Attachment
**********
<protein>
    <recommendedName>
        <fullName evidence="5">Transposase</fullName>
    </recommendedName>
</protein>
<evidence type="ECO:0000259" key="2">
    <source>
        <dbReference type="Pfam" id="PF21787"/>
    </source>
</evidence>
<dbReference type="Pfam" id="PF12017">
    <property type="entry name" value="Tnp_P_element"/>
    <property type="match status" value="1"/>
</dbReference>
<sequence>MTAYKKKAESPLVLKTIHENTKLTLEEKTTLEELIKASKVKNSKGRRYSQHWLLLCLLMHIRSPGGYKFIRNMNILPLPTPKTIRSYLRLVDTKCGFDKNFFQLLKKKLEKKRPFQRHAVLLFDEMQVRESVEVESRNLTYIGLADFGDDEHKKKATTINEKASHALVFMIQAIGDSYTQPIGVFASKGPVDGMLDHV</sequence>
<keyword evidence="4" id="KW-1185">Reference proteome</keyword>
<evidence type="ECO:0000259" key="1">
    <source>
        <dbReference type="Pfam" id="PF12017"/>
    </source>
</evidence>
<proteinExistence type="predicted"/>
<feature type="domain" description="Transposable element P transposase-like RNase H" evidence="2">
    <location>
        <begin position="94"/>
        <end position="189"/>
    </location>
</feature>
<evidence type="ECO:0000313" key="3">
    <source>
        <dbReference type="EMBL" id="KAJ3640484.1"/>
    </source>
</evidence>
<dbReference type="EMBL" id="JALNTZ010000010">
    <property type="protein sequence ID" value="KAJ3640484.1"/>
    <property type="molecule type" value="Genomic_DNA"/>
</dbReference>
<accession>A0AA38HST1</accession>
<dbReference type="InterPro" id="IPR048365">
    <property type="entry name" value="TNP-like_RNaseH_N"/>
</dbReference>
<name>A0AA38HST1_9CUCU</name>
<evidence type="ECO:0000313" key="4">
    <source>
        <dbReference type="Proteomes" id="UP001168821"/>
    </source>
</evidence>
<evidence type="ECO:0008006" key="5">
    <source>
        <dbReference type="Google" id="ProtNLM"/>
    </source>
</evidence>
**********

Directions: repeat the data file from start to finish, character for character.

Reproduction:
<protein>
    <recommendedName>
        <fullName evidence="5">Transposase</fullName>
    </recommendedName>
</protein>
<evidence type="ECO:0000259" key="2">
    <source>
        <dbReference type="Pfam" id="PF21787"/>
    </source>
</evidence>
<dbReference type="Pfam" id="PF12017">
    <property type="entry name" value="Tnp_P_element"/>
    <property type="match status" value="1"/>
</dbReference>
<sequence>MTAYKKKAESPLVLKTIHENTKLTLEEKTTLEELIKASKVKNSKGRRYSQHWLLLCLLMHIRSPGGYKFIRNMNILPLPTPKTIRSYLRLVDTKCGFDKNFFQLLKKKLEKKRPFQRHAVLLFDEMQVRESVEVESRNLTYIGLADFGDDEHKKKATTINEKASHALVFMIQAIGDSYTQPIGVFASKGPVDGMLDHV</sequence>
<keyword evidence="4" id="KW-1185">Reference proteome</keyword>
<evidence type="ECO:0000259" key="1">
    <source>
        <dbReference type="Pfam" id="PF12017"/>
    </source>
</evidence>
<proteinExistence type="predicted"/>
<feature type="domain" description="Transposable element P transposase-like RNase H" evidence="2">
    <location>
        <begin position="94"/>
        <end position="189"/>
    </location>
</feature>
<evidence type="ECO:0000313" key="3">
    <source>
        <dbReference type="EMBL" id="KAJ3640484.1"/>
    </source>
</evidence>
<dbReference type="EMBL" id="JALNTZ010000010">
    <property type="protein sequence ID" value="KAJ3640484.1"/>
    <property type="molecule type" value="Genomic_DNA"/>
</dbReference>
<accession>A0AA38HST1</accession>
<dbReference type="InterPro" id="IPR048365">
    <property type="entry name" value="TNP-like_RNaseH_N"/>
</dbReference>
<name>A0AA38HST1_9CUCU</name>
<evidence type="ECO:0000313" key="4">
    <source>
        <dbReference type="Proteomes" id="UP001168821"/>
    </source>
</evidence>
<evidence type="ECO:0008006" key="5">
    <source>
        <dbReference type="Google" id="ProtNLM"/>
    </source>
</evidence>